TK: I think that we are seeing the beginning of a new era of computerized training for a wide range of applications. Our studies has mostly been aimed at individuals with marked problems of inattention, but there is a wider zone concerning what you define as attention problems, and we will see how RoboMemo can help a larger part of the population in improving cognitive function.

Here you have some blog articles you may be interested in to better put this research in perspective:

Working Memory Training and Attention Deficits

Cognitive Neuroscience and ADD/ADHD Today

Cognitive Training and ADD/ADHD: Interview with Prof. David Rabiner, Senior Research Scientist and the Director of Psychology and Neuroscience Undergraduate Studies at Duke University.

And here you can download all Publications listed below:

Macoveanu, J, Klingberg, T, Tegnr J (2006) A biophysical model of multiple-item working memory: a computational and neuroimaging study. Neuroscience, 141(3): 1611-1618.

Olesen, P, Macoveanu, J, Tegnr J, Klingberg, T (2006) Brain activity related to working memory and distraction in children and adults. Cerebral Cortex, E-publication ahead of print, June 26.

Klingberg, T (2006) Development of a superior frontal-intraparietal network for visuo-spatial working memory. Neuropsychologia, 44(11): 2171-2177.

Klingberg, T, Fernell, E, Olesen, P, Johnson, M, Gustafsson, P, Dahlstrm, K, Gillberg, CG, Forssberg, H, Westerberg, H (2005) Computerized training of working memory in children with ADHD  a randomized, controlled trial. Journal of the American Academy of Child and Adolescent Psychiatry, 44(2): 177-186.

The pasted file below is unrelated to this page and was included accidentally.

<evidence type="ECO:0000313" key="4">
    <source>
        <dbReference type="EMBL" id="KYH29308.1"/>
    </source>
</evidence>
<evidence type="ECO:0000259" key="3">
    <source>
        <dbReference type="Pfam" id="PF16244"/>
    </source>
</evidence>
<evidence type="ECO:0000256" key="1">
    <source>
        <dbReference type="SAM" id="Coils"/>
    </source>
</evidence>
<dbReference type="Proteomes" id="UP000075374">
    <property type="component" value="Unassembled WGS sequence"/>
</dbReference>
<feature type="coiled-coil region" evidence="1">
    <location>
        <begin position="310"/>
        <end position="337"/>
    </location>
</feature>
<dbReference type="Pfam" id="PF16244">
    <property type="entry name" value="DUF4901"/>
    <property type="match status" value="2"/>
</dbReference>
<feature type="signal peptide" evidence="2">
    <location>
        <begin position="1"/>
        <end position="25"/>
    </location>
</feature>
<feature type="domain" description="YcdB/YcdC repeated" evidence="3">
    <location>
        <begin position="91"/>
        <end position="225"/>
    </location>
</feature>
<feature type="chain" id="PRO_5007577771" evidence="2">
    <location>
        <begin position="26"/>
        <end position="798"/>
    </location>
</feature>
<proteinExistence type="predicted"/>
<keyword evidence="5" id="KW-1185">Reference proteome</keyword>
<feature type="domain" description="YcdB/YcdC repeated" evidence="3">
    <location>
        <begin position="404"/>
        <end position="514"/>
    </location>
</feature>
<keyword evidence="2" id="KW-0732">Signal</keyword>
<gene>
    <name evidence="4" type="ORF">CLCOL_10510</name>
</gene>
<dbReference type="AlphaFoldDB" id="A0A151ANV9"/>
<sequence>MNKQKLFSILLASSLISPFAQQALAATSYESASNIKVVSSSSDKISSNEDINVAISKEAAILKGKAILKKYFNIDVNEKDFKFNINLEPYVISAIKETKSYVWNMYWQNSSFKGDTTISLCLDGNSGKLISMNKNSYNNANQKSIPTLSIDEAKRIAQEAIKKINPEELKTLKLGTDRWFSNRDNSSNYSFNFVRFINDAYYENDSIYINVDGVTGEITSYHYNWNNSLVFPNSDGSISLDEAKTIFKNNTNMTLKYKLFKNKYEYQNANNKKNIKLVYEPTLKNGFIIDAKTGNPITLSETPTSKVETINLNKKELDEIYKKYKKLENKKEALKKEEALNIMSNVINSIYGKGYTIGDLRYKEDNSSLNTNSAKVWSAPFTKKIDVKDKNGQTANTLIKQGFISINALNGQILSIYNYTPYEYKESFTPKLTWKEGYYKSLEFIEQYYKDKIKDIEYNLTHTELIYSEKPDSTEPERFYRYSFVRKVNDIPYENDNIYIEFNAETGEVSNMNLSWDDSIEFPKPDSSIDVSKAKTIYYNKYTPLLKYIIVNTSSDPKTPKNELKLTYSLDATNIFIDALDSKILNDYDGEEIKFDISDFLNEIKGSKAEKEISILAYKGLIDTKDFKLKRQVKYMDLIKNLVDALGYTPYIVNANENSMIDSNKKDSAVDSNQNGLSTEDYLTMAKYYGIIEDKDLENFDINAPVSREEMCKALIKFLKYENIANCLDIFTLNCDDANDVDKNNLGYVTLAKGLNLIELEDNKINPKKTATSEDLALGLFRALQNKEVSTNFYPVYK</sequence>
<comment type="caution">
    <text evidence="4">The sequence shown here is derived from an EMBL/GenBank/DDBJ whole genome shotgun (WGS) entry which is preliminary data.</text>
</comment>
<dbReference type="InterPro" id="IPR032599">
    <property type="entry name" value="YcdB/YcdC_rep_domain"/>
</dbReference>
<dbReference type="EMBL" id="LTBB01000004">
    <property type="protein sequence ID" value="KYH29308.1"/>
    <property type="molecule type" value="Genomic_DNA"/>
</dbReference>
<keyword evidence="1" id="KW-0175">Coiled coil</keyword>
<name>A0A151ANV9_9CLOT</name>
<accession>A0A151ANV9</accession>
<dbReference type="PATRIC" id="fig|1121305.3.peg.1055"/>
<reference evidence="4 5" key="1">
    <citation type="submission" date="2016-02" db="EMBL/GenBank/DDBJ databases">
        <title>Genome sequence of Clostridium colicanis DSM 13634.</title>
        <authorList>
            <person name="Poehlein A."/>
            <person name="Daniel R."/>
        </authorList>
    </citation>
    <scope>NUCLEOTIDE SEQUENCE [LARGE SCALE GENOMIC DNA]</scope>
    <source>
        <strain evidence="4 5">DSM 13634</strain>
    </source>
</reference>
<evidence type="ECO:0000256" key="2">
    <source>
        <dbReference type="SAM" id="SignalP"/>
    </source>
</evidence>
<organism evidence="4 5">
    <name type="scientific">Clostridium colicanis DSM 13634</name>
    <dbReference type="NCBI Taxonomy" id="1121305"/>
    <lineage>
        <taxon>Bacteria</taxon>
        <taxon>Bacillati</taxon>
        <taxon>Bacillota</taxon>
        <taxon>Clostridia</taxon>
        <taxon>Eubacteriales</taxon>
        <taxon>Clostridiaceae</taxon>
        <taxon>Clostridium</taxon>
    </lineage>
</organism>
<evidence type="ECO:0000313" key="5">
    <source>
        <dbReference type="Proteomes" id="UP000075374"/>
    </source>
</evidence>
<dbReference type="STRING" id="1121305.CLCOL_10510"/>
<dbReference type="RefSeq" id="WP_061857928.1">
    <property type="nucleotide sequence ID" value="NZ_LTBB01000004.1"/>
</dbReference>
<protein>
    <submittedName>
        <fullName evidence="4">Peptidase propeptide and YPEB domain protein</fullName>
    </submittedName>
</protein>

Nagy Z, Lindstrm, K, Westerberg, H, Skare, S, Andersson, J, Hallberg, B, Lagercrantz, H, Klingberg, T, Fernell, E (2005) Diffusion tensor imaging on teenagers, born at term with moderate hypoxic-ischemic encephalopathy. Pediatric Research, 58(5): 936-940.

Nagy, Z, Westerberg, H, Klingberg, T (2004) Maturation of white matter is associated with the development of cognitive functions during childhood. Journal of Cognitive Neuroscience, 16(7): 1227-1233.

Westerberg, H, Hirvikoski, T, Forssberg, H Klingberg, T (2004) Visuo-spatial working memory span: a sensitive measure of cognitive deficits in children with ADHD. Child Neuropsychology, 10(3): 155-161.

Olesen, P, Westerberg, H, Klingberg, T (2004) Increased prefrontal and parietal brain activity after training of working memory. Nature Neuroscience, 7(1): 75-79.

Olesen, P, Nagy, Z, Westerberg, H, Klingberg, T (2003) Combined analysis of DTI and fMRI data reveals a joint maturation of white and grey matter in a fronto-parietal network. Cognitive Brain Research, 18(1): 48-57.

Nagy, Z, Westerberg, H, Skare, S, Andersson, JL, Fernell, E, Holmberg, K, Bhm, B, Forssberg, H, Lagercrantz, H, Klingberg, T (2003) Preterm children have disturbances of white matter at 11 years of age as shown by diffusion tensor imaging. Paediatric Research, 54(5): 672-679.

Klingberg, T, Forssberg, H, Westerberg, H (2002) Training of Working Memory in Children with ADHD. Journal of Clinical and Experimental Neuropsychology, 24(6): 781-791.

Klingberg T, Forssberg H, Westerberg H (2002) Increased brain activity in frontal and parietal cortex underlies the development of visuospatial working memory capacity during childhood. Journal of Cognitive Neuroscience, 14(1): 1-10.

Bunge SA, Klingberg T, Jacobsen RB, Gabrieli JDE (2000) A resource model of the neural basis of executive working memory. Proceedings of the National Academy of Sciences of the United States of America, 97(7): 3573-3578.

Klingberg T, Hedehus M, Temple E, Salz T, Gabrieli JDE, Moseley ME, Poldrack RA (2000) Microstructure of Temporo-Parietal White Matter as a Basis for Reading Ability : Evidence from Diffusion Tensor Magnetic Resonance Imaging. Neuron, 25(2): 493-500.

Klingberg T, (2000) Limitations in information processing in the human brain: neuroimaging of dual-task performance and working memory tasks. Progress in Brain Research, 126: 95-102.